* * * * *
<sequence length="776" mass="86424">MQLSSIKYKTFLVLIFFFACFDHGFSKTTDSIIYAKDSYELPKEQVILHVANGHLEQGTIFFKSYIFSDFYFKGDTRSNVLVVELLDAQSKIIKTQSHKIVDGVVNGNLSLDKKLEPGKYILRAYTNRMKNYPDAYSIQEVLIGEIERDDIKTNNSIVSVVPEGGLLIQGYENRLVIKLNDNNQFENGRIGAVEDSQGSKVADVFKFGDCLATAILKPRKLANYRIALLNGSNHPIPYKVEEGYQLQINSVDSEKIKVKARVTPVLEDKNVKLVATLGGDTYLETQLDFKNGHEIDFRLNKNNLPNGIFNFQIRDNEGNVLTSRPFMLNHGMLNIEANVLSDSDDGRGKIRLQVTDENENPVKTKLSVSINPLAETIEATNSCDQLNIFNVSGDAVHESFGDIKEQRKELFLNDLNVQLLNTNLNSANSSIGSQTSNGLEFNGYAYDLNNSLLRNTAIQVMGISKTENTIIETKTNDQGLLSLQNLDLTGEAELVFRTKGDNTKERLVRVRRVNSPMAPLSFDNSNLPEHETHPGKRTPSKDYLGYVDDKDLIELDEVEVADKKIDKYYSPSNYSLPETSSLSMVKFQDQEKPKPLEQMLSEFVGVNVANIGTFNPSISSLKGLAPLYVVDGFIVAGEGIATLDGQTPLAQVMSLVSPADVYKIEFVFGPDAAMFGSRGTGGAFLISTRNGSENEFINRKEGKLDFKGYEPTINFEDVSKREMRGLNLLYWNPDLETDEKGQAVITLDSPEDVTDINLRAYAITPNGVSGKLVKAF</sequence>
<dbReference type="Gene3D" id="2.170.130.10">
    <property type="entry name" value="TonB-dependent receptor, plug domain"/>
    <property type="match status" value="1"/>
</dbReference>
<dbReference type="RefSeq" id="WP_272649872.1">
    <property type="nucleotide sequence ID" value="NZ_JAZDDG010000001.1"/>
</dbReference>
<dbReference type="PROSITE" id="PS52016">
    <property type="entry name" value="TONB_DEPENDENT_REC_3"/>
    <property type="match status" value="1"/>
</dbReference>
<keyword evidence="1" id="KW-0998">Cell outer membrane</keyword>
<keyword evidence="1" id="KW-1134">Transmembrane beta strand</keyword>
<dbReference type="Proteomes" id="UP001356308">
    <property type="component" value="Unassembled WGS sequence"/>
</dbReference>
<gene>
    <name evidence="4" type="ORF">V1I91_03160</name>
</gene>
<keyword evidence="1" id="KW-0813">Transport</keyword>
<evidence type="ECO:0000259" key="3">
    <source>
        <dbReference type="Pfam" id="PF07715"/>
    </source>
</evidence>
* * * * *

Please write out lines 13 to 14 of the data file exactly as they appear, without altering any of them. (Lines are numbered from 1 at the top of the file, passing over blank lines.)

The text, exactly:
<keyword evidence="1" id="KW-0998">Cell outer membrane</keyword>
<keyword evidence="1" id="KW-1134">Transmembrane beta strand</keyword>